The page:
Differences between different types of plea bargaining
The practice of plea bargaining is widely spread in the United States of America and is recognized as an integral element of the justice system. Despite the popularity of this phenomenon, its benefits are rather disputable ad gave rise to the continuing debates of the specialists working in this field. Though the practice of plea bargaining increases the efficiency of the investigation process significantly, it should be limited for preserving the important constitutional rights of defendants.
The two major forms of plea bargaining include charge and sentence bargaining. The first types presupposes prosecutor’s offer an exchange of a less serious charge for a guilty plea. The second type is associated with the promise of a more favorable sentence recommendation. “90 percent of all criminal cases are plea bargained” (Worall, 2010, p. 369).
Among the main arguments for implementing plea bargaining are the improved flow of the cases, the benefits for the defendants and the increased victims’ satisfaction. However, this strategy is also compliant with a number of negative consequences. “Some argue that plea bargaining is objectionable because it encourages defendants to waive their constitutional right to trial” (Siegel, 2010, p. 436).
Thus, it can result in false confessions in case if a wrongly accused individual does not believe in his/her chances for winning the case and considers the guilty plea as the only way out. Along with the practices of some states of banning plea bargaining for particular crimes or restricting the use of certain types of bargaining were rather successful and can help in observing the defendants’ constitutional rights.
Along with all the benefits of plea bargaining for the judicial system, it predetermines a number of disadvantages and should be restricted with proper regulations of the procedures.
Ad hoc plea bargaining
The term ad hoc plea bargaining is used to define a number of extraordinary concessions made by defendants. Among the most widely spread forms of this phenomenon is the performance of some act for dismissal or receiving a less strict sentence. Taking into account the implementation of unauthorized measures, the use of ad hoc plea bargaining should be restricted.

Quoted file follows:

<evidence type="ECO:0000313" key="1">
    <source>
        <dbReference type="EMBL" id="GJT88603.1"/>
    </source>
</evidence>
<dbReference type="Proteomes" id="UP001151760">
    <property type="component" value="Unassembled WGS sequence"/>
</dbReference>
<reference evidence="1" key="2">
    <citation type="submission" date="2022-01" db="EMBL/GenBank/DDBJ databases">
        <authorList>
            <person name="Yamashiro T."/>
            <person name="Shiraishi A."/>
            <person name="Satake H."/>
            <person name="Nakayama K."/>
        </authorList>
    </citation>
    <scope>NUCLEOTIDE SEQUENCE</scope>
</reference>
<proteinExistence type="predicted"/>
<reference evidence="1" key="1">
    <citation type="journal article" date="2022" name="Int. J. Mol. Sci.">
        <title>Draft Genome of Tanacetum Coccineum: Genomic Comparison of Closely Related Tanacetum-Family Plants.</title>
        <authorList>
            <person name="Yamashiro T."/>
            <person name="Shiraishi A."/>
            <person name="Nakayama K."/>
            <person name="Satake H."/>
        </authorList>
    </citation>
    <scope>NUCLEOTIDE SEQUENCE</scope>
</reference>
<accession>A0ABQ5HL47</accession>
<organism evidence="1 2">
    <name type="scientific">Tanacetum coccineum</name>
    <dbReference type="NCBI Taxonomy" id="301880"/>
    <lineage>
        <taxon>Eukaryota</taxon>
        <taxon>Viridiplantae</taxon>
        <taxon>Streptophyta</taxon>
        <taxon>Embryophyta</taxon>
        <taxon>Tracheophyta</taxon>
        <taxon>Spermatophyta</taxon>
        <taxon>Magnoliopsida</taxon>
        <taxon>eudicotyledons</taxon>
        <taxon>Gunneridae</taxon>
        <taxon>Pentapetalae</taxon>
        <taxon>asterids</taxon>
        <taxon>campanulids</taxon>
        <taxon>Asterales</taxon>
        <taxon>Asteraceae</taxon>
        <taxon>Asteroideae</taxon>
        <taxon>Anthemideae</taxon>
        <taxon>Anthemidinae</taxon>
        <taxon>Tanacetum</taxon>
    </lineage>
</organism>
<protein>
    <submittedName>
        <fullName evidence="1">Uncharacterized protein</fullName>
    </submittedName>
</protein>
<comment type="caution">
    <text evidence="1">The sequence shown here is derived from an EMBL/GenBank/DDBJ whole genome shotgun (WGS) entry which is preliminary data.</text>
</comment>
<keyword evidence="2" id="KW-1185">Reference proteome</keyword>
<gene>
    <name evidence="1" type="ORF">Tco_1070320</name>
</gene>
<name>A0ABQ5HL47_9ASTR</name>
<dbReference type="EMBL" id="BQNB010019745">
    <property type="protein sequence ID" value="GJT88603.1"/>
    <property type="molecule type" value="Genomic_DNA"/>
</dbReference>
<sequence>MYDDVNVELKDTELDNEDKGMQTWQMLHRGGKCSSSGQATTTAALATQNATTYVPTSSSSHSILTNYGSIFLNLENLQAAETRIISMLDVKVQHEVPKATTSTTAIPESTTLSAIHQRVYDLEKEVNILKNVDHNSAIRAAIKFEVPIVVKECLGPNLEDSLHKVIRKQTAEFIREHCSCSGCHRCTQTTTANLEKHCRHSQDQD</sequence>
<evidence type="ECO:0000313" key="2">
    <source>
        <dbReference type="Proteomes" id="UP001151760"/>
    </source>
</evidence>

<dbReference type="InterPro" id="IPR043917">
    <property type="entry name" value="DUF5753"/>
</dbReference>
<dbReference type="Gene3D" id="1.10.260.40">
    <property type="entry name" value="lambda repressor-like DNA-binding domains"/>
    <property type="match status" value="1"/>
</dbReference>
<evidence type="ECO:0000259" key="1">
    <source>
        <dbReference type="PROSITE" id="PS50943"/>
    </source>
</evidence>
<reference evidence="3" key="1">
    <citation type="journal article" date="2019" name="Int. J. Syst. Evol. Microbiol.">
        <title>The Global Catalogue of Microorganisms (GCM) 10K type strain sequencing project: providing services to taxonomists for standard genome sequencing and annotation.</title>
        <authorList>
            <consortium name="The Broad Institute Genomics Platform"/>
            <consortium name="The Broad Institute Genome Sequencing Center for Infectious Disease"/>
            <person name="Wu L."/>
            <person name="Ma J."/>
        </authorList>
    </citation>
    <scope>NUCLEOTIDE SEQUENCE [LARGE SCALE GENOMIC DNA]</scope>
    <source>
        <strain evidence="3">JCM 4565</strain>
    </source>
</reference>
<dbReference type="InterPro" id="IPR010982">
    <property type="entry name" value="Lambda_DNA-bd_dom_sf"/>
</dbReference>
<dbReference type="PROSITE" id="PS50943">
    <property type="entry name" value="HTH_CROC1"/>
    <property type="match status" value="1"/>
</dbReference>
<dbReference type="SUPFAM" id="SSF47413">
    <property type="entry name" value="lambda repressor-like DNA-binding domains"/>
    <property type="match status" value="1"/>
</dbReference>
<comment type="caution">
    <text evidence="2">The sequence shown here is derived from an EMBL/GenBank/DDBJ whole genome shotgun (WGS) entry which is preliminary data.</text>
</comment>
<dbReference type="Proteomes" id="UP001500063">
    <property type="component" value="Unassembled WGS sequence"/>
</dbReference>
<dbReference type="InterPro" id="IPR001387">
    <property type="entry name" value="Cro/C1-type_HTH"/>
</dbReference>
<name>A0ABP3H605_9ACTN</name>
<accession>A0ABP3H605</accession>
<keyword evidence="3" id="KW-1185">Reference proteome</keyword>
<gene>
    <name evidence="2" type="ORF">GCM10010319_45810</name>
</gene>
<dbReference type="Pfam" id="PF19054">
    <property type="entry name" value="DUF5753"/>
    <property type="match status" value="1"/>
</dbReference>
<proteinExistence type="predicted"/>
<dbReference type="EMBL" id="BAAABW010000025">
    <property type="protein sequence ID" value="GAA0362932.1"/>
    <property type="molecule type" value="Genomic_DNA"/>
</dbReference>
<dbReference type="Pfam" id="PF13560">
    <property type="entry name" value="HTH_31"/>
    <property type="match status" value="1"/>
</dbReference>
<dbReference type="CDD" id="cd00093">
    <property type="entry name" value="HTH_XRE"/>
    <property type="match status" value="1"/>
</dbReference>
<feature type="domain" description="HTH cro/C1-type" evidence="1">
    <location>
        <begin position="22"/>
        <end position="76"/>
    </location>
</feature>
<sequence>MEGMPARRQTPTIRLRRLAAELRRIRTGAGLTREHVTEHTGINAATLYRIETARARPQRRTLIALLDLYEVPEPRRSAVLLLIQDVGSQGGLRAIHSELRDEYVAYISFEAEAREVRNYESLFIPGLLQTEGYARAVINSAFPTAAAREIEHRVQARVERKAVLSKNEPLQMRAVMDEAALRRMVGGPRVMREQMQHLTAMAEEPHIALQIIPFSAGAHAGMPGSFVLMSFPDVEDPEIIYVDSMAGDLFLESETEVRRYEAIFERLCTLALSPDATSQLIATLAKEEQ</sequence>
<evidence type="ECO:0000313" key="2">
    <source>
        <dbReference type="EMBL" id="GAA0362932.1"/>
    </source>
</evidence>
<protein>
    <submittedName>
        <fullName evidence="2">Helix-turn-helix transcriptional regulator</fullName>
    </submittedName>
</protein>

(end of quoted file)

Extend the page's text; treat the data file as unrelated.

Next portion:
Taking various forms, ad hoc plea bargaining can either become violation of the legislative regulations or be beneficial for the community. The phenomenon is recognized as a rather controversial interpretation of the current legislation (Siegel, 2010, p. 435). Actually, the principle of ad hoc plea bargaining provides prosecutors with opportunities for free interpretation of the regulations and the implementation of unauthorized forms of charges and punishment.
While in some cases ad hoc plea bargaining can be beneficial for the community (such as making a monetary contribution to educational programs or labor of public utility), in other cases the prosecutor’s initiatives can take more extreme and inadmissible forms.
For instance, in the case Ryan v. Common on Judicial Performance, the criminal charges were dismissed from a female defendant because she had exposed her breath (Worall, 2010, p. 369). Though cases of such extreme violations are no so frequent, the use of the strategy should be restricted.
Taking into account the human factor and the associated forms of prosecutor’s unauthorized initiatives, the use of ad hoc plea bargaining should be restricted for preserving the constitutional rights of defendants, on the one hand, and observing proper trial procedures, on the other hand.
Siegel, L. (2010). Introduction to criminal justice. (12th ed.). Belmont, CA: Cengage Learning.
Worrall, J. (2010). Criminal procedure: From first contact to appeal (3rd ed.). Upper Saddle River: Pearson.